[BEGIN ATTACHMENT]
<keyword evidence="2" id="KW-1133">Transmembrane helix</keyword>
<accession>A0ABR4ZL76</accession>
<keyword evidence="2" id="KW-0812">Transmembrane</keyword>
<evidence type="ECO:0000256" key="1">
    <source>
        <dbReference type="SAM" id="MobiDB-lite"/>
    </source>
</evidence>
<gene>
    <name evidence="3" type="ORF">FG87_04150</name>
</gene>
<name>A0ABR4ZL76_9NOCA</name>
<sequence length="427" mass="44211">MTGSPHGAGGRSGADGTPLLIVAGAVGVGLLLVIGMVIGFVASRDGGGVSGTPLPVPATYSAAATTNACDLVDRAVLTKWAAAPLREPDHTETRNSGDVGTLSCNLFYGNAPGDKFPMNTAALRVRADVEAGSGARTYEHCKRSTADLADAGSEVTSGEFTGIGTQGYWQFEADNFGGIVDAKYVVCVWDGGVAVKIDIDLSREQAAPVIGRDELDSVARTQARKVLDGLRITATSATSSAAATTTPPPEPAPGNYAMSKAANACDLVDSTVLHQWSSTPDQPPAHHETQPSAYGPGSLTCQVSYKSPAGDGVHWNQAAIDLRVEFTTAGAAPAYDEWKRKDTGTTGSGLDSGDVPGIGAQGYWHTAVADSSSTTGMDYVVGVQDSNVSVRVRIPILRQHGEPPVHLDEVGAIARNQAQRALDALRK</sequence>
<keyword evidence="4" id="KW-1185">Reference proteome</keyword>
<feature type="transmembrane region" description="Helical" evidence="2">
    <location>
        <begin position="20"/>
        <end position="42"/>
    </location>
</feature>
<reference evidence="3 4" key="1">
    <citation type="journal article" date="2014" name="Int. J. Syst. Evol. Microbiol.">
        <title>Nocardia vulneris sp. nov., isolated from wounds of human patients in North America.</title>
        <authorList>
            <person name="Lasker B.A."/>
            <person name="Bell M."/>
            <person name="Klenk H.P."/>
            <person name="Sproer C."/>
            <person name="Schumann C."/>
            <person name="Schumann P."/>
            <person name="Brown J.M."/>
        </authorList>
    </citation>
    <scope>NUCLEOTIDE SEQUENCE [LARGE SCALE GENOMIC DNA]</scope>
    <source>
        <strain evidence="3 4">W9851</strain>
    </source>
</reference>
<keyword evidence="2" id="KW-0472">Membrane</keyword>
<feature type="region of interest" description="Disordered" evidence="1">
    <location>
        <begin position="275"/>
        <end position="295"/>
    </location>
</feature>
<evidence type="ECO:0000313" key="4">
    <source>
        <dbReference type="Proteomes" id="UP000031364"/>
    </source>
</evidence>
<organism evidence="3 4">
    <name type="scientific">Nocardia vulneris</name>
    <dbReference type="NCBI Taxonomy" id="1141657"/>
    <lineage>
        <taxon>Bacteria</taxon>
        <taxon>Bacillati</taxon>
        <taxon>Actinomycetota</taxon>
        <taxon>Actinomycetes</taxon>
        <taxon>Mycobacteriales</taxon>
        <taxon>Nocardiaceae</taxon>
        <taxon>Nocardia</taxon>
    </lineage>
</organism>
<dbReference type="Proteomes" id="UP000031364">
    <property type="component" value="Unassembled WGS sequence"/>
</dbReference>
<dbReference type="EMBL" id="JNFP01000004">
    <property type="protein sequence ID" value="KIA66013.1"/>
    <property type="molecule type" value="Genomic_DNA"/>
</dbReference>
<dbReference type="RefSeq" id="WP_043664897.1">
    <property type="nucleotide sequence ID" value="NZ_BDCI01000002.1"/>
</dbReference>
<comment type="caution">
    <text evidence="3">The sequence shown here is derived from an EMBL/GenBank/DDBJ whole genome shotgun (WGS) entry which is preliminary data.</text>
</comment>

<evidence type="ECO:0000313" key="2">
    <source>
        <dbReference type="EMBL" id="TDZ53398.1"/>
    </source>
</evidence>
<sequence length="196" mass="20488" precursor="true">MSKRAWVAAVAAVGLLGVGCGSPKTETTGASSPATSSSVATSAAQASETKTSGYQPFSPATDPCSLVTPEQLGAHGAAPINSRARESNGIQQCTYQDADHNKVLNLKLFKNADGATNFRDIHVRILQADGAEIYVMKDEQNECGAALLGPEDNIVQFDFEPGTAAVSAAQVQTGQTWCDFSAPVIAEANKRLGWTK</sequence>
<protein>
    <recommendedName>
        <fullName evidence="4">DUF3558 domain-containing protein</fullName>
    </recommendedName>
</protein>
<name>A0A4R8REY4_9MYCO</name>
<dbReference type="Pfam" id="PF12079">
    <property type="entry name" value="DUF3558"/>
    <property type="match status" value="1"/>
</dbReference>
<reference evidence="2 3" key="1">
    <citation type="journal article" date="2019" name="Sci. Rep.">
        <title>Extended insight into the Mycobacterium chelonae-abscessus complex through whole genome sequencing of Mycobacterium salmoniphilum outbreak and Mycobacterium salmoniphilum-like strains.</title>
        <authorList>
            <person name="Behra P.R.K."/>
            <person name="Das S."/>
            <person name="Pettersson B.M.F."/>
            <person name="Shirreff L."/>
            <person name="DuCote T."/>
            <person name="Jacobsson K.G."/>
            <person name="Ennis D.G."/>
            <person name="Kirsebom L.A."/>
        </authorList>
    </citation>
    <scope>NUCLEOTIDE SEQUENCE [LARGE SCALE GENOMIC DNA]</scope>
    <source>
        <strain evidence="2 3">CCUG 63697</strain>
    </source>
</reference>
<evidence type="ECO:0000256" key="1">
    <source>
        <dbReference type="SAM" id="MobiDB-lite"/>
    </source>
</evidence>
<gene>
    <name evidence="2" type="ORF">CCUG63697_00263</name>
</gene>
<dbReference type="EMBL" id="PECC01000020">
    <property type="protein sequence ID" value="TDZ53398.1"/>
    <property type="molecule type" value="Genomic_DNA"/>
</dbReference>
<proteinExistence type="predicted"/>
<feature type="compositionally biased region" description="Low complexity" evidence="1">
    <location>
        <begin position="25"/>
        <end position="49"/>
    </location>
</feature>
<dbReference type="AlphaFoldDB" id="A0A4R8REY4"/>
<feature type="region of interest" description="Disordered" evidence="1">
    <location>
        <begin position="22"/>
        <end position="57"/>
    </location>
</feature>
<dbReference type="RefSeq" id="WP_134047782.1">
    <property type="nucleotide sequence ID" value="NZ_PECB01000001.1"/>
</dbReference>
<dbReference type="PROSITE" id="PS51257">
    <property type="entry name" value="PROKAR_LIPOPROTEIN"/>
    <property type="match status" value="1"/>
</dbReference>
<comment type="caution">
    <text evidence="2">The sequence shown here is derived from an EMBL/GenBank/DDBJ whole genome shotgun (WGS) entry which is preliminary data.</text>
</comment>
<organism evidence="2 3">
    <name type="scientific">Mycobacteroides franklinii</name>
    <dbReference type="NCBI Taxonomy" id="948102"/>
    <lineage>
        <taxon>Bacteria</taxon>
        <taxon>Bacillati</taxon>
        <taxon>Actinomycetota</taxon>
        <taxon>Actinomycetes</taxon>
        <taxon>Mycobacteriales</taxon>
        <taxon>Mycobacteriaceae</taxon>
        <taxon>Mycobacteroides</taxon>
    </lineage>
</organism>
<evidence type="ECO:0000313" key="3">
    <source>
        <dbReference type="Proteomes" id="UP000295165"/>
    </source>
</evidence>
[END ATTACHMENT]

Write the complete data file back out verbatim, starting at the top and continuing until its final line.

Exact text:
<keyword evidence="2" id="KW-1133">Transmembrane helix</keyword>
<accession>A0ABR4ZL76</accession>
<keyword evidence="2" id="KW-0812">Transmembrane</keyword>
<evidence type="ECO:0000256" key="1">
    <source>
        <dbReference type="SAM" id="MobiDB-lite"/>
    </source>
</evidence>
<gene>
    <name evidence="3" type="ORF">FG87_04150</name>
</gene>
<name>A0ABR4ZL76_9NOCA</name>
<sequence length="427" mass="44211">MTGSPHGAGGRSGADGTPLLIVAGAVGVGLLLVIGMVIGFVASRDGGGVSGTPLPVPATYSAAATTNACDLVDRAVLTKWAAAPLREPDHTETRNSGDVGTLSCNLFYGNAPGDKFPMNTAALRVRADVEAGSGARTYEHCKRSTADLADAGSEVTSGEFTGIGTQGYWQFEADNFGGIVDAKYVVCVWDGGVAVKIDIDLSREQAAPVIGRDELDSVARTQARKVLDGLRITATSATSSAAATTTPPPEPAPGNYAMSKAANACDLVDSTVLHQWSSTPDQPPAHHETQPSAYGPGSLTCQVSYKSPAGDGVHWNQAAIDLRVEFTTAGAAPAYDEWKRKDTGTTGSGLDSGDVPGIGAQGYWHTAVADSSSTTGMDYVVGVQDSNVSVRVRIPILRQHGEPPVHLDEVGAIARNQAQRALDALRK</sequence>
<keyword evidence="4" id="KW-1185">Reference proteome</keyword>
<feature type="transmembrane region" description="Helical" evidence="2">
    <location>
        <begin position="20"/>
        <end position="42"/>
    </location>
</feature>
<reference evidence="3 4" key="1">
    <citation type="journal article" date="2014" name="Int. J. Syst. Evol. Microbiol.">
        <title>Nocardia vulneris sp. nov., isolated from wounds of human patients in North America.</title>
        <authorList>
            <person name="Lasker B.A."/>
            <person name="Bell M."/>
            <person name="Klenk H.P."/>
            <person name="Sproer C."/>
            <person name="Schumann C."/>
            <person name="Schumann P."/>
            <person name="Brown J.M."/>
        </authorList>
    </citation>
    <scope>NUCLEOTIDE SEQUENCE [LARGE SCALE GENOMIC DNA]</scope>
    <source>
        <strain evidence="3 4">W9851</strain>
    </source>
</reference>
<keyword evidence="2" id="KW-0472">Membrane</keyword>
<feature type="region of interest" description="Disordered" evidence="1">
    <location>
        <begin position="275"/>
        <end position="295"/>
    </location>
</feature>
<evidence type="ECO:0000313" key="4">
    <source>
        <dbReference type="Proteomes" id="UP000031364"/>
    </source>
</evidence>
<organism evidence="3 4">
    <name type="scientific">Nocardia vulneris</name>
    <dbReference type="NCBI Taxonomy" id="1141657"/>
    <lineage>
        <taxon>Bacteria</taxon>
        <taxon>Bacillati</taxon>
        <taxon>Actinomycetota</taxon>
        <taxon>Actinomycetes</taxon>
        <taxon>Mycobacteriales</taxon>
        <taxon>Nocardiaceae</taxon>
        <taxon>Nocardia</taxon>
    </lineage>
</organism>
<dbReference type="Proteomes" id="UP000031364">
    <property type="component" value="Unassembled WGS sequence"/>
</dbReference>
<dbReference type="EMBL" id="JNFP01000004">
    <property type="protein sequence ID" value="KIA66013.1"/>
    <property type="molecule type" value="Genomic_DNA"/>
</dbReference>
<dbReference type="RefSeq" id="WP_043664897.1">
    <property type="nucleotide sequence ID" value="NZ_BDCI01000002.1"/>
</dbReference>
<comment type="caution">
    <text evidence="3">The sequence shown here is derived from an EMBL/GenBank/DDBJ whole genome shotgun (WGS) entry which is preliminary data.</text>
</comment>

<evidence type="ECO:0000313" key="2">
    <source>
        <dbReference type="EMBL" id="TDZ53398.1"/>
    </source>
</evidence>
<sequence length="196" mass="20488" precursor="true">MSKRAWVAAVAAVGLLGVGCGSPKTETTGASSPATSSSVATSAAQASETKTSGYQPFSPATDPCSLVTPEQLGAHGAAPINSRARESNGIQQCTYQDADHNKVLNLKLFKNADGATNFRDIHVRILQADGAEIYVMKDEQNECGAALLGPEDNIVQFDFEPGTAAVSAAQVQTGQTWCDFSAPVIAEANKRLGWTK</sequence>
<protein>
    <recommendedName>
        <fullName evidence="4">DUF3558 domain-containing protein</fullName>
    </recommendedName>
</protein>
<name>A0A4R8REY4_9MYCO</name>
<dbReference type="Pfam" id="PF12079">
    <property type="entry name" value="DUF3558"/>
    <property type="match status" value="1"/>
</dbReference>
<reference evidence="2 3" key="1">
    <citation type="journal article" date="2019" name="Sci. Rep.">
        <title>Extended insight into the Mycobacterium chelonae-abscessus complex through whole genome sequencing of Mycobacterium salmoniphilum outbreak and Mycobacterium salmoniphilum-like strains.</title>
        <authorList>
            <person name="Behra P.R.K."/>
            <person name="Das S."/>
            <person name="Pettersson B.M.F."/>
            <person name="Shirreff L."/>
            <person name="DuCote T."/>
            <person name="Jacobsson K.G."/>
            <person name="Ennis D.G."/>
            <person name="Kirsebom L.A."/>
        </authorList>
    </citation>
    <scope>NUCLEOTIDE SEQUENCE [LARGE SCALE GENOMIC DNA]</scope>
    <source>
        <strain evidence="2 3">CCUG 63697</strain>
    </source>
</reference>
<evidence type="ECO:0000256" key="1">
    <source>
        <dbReference type="SAM" id="MobiDB-lite"/>
    </source>
</evidence>
<gene>
    <name evidence="2" type="ORF">CCUG63697_00263</name>
</gene>
<dbReference type="EMBL" id="PECC01000020">
    <property type="protein sequence ID" value="TDZ53398.1"/>
    <property type="molecule type" value="Genomic_DNA"/>
</dbReference>
<proteinExistence type="predicted"/>
<feature type="compositionally biased region" description="Low complexity" evidence="1">
    <location>
        <begin position="25"/>
        <end position="49"/>
    </location>
</feature>
<dbReference type="AlphaFoldDB" id="A0A4R8REY4"/>
<feature type="region of interest" description="Disordered" evidence="1">
    <location>
        <begin position="22"/>
        <end position="57"/>
    </location>
</feature>
<dbReference type="RefSeq" id="WP_134047782.1">
    <property type="nucleotide sequence ID" value="NZ_PECB01000001.1"/>
</dbReference>
<dbReference type="PROSITE" id="PS51257">
    <property type="entry name" value="PROKAR_LIPOPROTEIN"/>
    <property type="match status" value="1"/>
</dbReference>
<comment type="caution">
    <text evidence="2">The sequence shown here is derived from an EMBL/GenBank/DDBJ whole genome shotgun (WGS) entry which is preliminary data.</text>
</comment>
<organism evidence="2 3">
    <name type="scientific">Mycobacteroides franklinii</name>
    <dbReference type="NCBI Taxonomy" id="948102"/>
    <lineage>
        <taxon>Bacteria</taxon>
        <taxon>Bacillati</taxon>
        <taxon>Actinomycetota</taxon>
        <taxon>Actinomycetes</taxon>
        <taxon>Mycobacteriales</taxon>
        <taxon>Mycobacteriaceae</taxon>
        <taxon>Mycobacteroides</taxon>
    </lineage>
</organism>
<evidence type="ECO:0000313" key="3">
    <source>
        <dbReference type="Proteomes" id="UP000295165"/>
    </source>
</evidence>